NEW YORK (WCBS 880) — For the people who lived through the terror attacks on September 11, 2001, the memory remains fresh even as time ticks away.
The effects of that day still linger, nearly 18 years after the attack. But, it seems there still isn’t a way to properly teach the next generation about what exactly happened on that day.
“We have a generation of children who know next to nothing about that day, yet it's a day that has profoundly affected so many people and continues to as we continue to lose people to 9/11 illnesses,” said Kristie Kiernan Bouryal.
In this week’s “Stories From Main Street,” WCBS 880’s Sean Adams spoke with Bouryal about why she felt compelled to educate children, aged 7 to 11, about one of the darkest days in America.
As a former news reporter, she was no stranger to storytelling and with the help of her father, retired FDNY Lt. John Kiernan, she became an author.
Her book, “My Buddy’s a Hero — And I Didn’t Even Know It,” tells the story of 9/11 to children.
“I was very close to people that we lost that day. My father had a very personal experience with it and I just felt a responsibility to do it, to help kids to increase their awareness to September 11th, but also to help them to see that there are everyday heroes all around them,” Bouryal explained.
Her father retired one month before the attacks, but noticed that as the years went on, it has yet to be widely taught in schools.
“They’re not teaching it in any of the schools, they’re not talking about it anywhere. If anything, they don’t even do a moment of silence, everyone’s trying to stay away from it like it’s a political situation,” said Kiernan. “She was just wanting to bring, you know, a little bit of truth back, and a little bit of the goodness that came out of what happened on 911.”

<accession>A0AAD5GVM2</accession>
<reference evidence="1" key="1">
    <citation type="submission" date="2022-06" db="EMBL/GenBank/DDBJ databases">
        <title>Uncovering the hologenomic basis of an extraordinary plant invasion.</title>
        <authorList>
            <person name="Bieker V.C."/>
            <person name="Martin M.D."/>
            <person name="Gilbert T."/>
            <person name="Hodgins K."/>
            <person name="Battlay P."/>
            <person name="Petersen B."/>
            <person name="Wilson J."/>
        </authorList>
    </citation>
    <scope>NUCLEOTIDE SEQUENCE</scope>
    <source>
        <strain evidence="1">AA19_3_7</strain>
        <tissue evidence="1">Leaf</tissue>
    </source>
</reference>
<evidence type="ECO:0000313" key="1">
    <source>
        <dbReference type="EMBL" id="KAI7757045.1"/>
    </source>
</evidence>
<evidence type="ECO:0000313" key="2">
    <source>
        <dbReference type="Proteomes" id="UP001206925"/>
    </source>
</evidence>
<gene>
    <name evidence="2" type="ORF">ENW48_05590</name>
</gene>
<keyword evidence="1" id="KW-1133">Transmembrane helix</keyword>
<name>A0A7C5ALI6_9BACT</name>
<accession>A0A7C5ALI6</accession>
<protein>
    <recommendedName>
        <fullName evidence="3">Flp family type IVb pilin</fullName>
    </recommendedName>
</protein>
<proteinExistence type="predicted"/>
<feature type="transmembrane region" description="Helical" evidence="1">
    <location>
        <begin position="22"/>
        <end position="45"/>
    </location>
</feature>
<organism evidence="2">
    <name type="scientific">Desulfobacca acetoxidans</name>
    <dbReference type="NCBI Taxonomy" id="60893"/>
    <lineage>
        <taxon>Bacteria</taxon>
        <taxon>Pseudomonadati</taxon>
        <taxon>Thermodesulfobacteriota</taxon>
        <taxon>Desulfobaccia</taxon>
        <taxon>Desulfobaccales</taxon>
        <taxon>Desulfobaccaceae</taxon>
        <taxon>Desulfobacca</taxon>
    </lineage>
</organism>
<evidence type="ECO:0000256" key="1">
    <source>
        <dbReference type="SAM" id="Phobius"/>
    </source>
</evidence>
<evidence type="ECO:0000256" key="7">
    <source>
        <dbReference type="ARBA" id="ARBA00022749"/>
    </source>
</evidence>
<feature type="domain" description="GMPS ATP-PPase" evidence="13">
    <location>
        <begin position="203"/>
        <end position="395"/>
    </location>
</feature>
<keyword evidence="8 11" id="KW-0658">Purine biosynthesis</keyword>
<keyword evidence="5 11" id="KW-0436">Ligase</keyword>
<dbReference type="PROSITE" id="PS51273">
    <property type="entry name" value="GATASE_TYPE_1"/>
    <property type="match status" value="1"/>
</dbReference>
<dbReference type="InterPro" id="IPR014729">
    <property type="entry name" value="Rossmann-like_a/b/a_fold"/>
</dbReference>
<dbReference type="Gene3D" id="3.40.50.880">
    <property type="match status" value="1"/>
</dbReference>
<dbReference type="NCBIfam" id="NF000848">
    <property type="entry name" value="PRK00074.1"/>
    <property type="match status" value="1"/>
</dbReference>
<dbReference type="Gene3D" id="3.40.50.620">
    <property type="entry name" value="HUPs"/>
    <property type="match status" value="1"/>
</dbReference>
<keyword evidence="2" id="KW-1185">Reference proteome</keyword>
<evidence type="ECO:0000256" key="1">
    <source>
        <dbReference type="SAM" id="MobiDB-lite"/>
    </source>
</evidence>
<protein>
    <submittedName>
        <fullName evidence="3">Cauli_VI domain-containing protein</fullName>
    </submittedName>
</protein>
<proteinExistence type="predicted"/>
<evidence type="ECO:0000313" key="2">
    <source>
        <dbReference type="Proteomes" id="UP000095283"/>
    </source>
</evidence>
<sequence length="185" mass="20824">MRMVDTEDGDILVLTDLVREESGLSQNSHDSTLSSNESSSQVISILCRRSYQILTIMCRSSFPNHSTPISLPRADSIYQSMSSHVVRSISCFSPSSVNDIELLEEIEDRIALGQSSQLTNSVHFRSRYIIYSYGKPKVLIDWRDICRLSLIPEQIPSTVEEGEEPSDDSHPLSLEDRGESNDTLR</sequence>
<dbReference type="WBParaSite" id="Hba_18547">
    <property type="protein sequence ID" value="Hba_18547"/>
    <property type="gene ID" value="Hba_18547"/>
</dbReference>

“It seems to be left to the discretion of the individual teachers and to me, that's not enough,” Bouryal noted. “I needed to create a vehicle that can help a parent, teacher, an aunt, an uncle, grandparents to be able to share what happened that day in a caring way and create a dialogue about it. So, I hope that this is a vehicle that can help them to do that.”
Bouryal wanted to base the book on her father’s experiences, but it was a tough sell.
“I don't really like to discuss it, I don't like to talk about what, you know, what went on. I usually never brought my fires home or my emergencies. But somebody had to do it and I'm glad it's not necessarily me. I’ll offer some insight but, they're telling the story, not me.”
The first book, according to Bouryal, is a retelling of her father’s experiences on 9/11. It covered everything from how he got there, the team he worked with to rescue victims and the last man that came out of the building.
“He’s telling this story for the first time to his grandchildren and that’s exactly how the story transpired and what it’s about is the telling of the story for the first time to his grandchildren,” Bouryal explained.
The humble grandfather in the story also answers in a delicate, gentle manner that won't frighten a child.
“It's not about the towers coming down, it's about the people who ran into the towers and the people who were in the towers and all the good things that they did and even though they have people to go home to, they were more worried about the people that they were trying to help,” Kiernan said.
Bouryal has plans to create more books for the series, “Discovering Heroes.” She says she wants to educate children not about the horrors of a terror attack, but of the heroes that are walking among them.
“I want kids to understand increase our awareness to what happened on 9/11, what happened in the hours and days and months that followed, the goodness that we saw, the goodness overcoming evil.”